Who Do You Think Saves You?

We get into trouble. Sometimes, it’s as simple as turning the wrong way, not following the driving directions. I have funny stories about when I took my daughters college-shopping. I always made at least one wrong turn. My wrong turns occurred before phones had GPS and automated directions. We had paper.

I bet most of us have seen projects that get into trouble. Maybe you’ve experienced when a couple of people or a person have a breakthrough idea that “saved” the entire project. Their efforts helped the project or the team realize what to do and progress.

What about you? All of us have difficulty at times. Who do you think saves you?

In the case of driving, I had backups: local maps, a front-seat navigator, and the courage or stubbornness to try another way.

In the case of projects, someone or multiple someones have an insight. They have data for the rest of the people.

You need backup to help you, in the form of data, ideas, a support network, or all of the above.

But, I don’t think anyone saves me. I save myself. So do you.

In order to save yourself, you need to see your reality, the data for what’s going on. You need to know how to ask for help. And, you need a network of support. You can generate ideas that you use to help save you.

In the case of not following the directions, it was clear fast that we were going the wrong way. “Mom, you should have turned back there.” Oops.

We need the emotional resilience to say, “Oh, okay. Things are not going the way I wanted. What do I need to do now?”

Not following the directions while driving is something you can fix. Maybe not fast, but you can. Many of us have backups now: multiple map applications on our phones, paper directions, and maybe even a paper map. You might not arrive on time, but you will arrive. Saving our drives is not too difficult.

There are many possibilities for solving problems in a project. Sometimes, all you need is to loosen constraints so that the project team can succeed. The team can save itself.

Saving ourselves when we have a personal problem is more difficult. We don’t often have maps to follow. For example, my vertigo doesn’t follow a “normal” path, so how do I solve this problem and save my daily life? I experiment. I have to have data, a support system, and the growth mindset.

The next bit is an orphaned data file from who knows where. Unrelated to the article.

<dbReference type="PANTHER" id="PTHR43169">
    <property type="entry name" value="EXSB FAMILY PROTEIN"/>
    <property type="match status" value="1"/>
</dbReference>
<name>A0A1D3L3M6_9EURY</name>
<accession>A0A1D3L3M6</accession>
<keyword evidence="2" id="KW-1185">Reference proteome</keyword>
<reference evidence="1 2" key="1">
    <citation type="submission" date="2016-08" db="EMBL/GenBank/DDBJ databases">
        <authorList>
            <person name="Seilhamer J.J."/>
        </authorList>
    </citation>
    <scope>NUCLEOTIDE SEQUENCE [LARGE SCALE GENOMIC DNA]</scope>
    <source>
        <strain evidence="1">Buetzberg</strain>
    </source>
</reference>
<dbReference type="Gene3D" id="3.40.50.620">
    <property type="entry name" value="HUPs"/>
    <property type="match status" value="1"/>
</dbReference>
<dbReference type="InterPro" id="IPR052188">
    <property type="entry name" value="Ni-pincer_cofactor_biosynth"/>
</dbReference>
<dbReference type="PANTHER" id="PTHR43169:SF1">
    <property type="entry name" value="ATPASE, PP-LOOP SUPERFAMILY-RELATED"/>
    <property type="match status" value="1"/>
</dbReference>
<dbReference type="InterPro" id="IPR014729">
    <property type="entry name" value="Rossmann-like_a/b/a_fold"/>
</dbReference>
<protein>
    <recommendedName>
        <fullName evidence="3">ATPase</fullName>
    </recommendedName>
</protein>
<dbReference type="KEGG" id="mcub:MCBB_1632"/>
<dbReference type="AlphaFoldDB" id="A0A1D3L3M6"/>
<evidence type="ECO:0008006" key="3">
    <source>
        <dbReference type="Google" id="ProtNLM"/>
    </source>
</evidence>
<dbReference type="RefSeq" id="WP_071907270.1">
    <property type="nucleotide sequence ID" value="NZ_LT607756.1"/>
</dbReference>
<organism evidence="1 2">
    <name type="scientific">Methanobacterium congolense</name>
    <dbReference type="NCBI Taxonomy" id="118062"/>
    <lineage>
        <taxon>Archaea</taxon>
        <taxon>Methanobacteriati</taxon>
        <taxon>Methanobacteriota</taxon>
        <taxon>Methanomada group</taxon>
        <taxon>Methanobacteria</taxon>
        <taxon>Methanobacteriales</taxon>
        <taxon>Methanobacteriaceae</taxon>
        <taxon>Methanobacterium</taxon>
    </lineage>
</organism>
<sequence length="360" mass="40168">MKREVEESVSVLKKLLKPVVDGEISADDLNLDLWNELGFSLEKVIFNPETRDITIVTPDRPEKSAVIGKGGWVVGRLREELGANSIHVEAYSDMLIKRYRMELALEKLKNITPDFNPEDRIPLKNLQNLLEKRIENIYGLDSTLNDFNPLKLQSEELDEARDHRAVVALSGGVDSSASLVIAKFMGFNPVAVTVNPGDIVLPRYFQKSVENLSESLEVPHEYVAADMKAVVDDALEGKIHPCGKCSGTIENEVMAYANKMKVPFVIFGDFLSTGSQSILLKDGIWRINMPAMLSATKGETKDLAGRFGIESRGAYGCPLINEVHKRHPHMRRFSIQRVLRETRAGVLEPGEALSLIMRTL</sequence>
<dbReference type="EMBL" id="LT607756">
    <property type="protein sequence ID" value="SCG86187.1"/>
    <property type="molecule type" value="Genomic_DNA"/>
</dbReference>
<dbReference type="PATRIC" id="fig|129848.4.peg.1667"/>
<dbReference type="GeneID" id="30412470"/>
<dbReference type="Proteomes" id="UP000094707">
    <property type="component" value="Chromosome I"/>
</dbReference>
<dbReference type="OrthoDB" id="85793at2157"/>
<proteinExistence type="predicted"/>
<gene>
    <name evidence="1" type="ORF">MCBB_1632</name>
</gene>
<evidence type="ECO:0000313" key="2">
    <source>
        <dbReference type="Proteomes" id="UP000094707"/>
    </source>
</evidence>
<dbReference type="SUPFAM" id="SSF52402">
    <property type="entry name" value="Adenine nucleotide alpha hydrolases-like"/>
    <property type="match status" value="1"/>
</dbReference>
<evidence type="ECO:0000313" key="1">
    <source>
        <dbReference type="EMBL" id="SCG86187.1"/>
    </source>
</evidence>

That’s the problem with personal problems, such as health or relationships. There is no one to save your or me. We have to save ourselves.

You can rarely save yourself without a support system. I have an extensive support system: family, friends, colleagues, and, of course, my health professionals. I use them for feedback and information. I can then decide what to do next.

We save ourselves. We need support, feedback, and enough emotional resilience to do so.

Take credit for saving yourself, and give credit to your support system. In the end, we save ourselves.

The question this week is: Who do you think saves you?

Do You Need Annoyance to Change?

As we proceed in this long winter, it’s clear that Boston has significant infrastructure technical debt. The subway/bus system, known as the “T” has to shut down to clear the tracks. That’s due to several problems:

  • The system is a combination above-ground and underground system
  • The system is not resilient. Many of the cars are old and still run on DC current.
  • The system has been underfunded for many years. The state has not funded basic preventive maintenance.

Right now, we have about 80 inches of snow on the ground. Normally, in the Boston area, we have thaws, so the snow doesn’t stick around. Not this year. We have been in a deep freeze. None of the snow has gone anywhere.

The streets are narrow. So are the sidewalks. People want to take the T, and can’t.  The lines for buses are crazy-long. The subway cars are full. And, the T shuts down to deal with the snow. It’s nuts.

People are calling for change. We will see if the T gets the funds it needs. Politics abound. Who knows?

I bet you see problems at work just like the T. Maybe you have products with significant technical debt. Maybe you aren’t organized in any way that makes sense for the work you need to do. Maybe your managers are spread too thin to be effective. Those are some of the problems I see. You may have others.

How much annoyance do you have? Is it enough to change?